Margaret Wente, writing recently in the Globe and Mail, articulates both myths in one succinct sentence. She states that “a broad social consensus shapes actual (abortion) practice … (and) there are virtually no late-term abortions.” But to the extent one can obtain the facts, the evidence is otherwise.
She then goes on to describe situations in which information on late term abortion has been hidden or forced not to be made public.
Such blocking is not neutral, but a strategy to help to maintain the status quo of the complete void regarding abortion law. The unavailability of this information makes the pro-choice lobby’s claims that late-term abortion is rare and that there is a consensus on abortion in Canada, much less likely to be challenged, and, therefore, bolsters its case that we do not need any law on abortion.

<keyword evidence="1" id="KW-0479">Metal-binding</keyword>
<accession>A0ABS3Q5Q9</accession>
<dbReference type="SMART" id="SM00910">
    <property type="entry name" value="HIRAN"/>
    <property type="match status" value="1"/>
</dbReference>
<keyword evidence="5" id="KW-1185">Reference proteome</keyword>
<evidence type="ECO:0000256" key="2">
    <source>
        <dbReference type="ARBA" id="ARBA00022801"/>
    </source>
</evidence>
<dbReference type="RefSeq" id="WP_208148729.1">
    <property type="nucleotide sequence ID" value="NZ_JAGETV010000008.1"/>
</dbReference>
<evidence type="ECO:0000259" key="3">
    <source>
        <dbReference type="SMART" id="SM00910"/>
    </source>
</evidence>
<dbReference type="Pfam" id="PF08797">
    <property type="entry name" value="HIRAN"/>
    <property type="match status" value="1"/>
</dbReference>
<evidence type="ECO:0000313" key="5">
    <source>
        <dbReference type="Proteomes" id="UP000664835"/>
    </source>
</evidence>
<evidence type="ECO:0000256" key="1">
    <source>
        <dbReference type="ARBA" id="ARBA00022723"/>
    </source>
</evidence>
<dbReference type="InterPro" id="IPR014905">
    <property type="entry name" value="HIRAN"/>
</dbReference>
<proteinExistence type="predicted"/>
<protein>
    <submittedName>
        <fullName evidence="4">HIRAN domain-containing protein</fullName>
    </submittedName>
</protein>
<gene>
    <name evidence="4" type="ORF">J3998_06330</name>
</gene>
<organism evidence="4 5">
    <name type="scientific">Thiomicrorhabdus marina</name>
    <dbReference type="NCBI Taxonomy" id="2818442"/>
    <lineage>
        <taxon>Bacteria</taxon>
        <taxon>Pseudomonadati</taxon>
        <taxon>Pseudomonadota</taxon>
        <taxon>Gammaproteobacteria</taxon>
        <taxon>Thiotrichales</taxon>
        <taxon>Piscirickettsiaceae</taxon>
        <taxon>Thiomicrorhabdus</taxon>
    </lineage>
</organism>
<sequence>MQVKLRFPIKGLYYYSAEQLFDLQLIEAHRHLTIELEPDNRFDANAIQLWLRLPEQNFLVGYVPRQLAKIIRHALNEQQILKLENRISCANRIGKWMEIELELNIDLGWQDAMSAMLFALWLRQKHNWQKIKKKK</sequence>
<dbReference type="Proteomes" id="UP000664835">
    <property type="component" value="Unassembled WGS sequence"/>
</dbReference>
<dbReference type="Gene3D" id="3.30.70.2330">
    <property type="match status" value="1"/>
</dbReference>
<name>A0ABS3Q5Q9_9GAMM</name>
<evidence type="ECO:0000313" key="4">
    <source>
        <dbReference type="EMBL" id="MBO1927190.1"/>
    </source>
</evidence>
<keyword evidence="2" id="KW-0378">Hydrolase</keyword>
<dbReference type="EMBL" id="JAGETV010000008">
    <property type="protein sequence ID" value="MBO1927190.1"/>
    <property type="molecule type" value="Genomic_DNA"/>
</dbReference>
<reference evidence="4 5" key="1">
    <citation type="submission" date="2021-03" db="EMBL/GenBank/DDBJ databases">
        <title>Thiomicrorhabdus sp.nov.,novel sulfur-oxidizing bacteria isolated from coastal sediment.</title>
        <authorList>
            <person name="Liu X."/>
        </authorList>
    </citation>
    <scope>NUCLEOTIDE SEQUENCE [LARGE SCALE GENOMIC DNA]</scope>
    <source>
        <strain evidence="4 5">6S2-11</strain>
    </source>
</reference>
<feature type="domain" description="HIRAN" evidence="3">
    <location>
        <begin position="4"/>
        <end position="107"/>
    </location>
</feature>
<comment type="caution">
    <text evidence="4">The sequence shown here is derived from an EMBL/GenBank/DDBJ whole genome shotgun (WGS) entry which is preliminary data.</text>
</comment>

Pro-choicers do say that late term abortions are rare but there are no reliable statistics to back up this claim. Why all the silence? Maybe because there actually is no consensus on abortion in this country:
But between the two poles of a spectrum from unrestricted availability of abortion throughout pregnancy – the present situation – to prohibiting it entirely, there is a wide variety of opinion and certainly no overall consensus on any given approach.
If you can’t lie about things I guess you can try to suppress information. I hope there is an honest debate on abortion in this country. It will bring these myths and other myths of the pro-choicers to light and reveal them as empty logic.
Read the comments at the University of Toronto Students for Life website.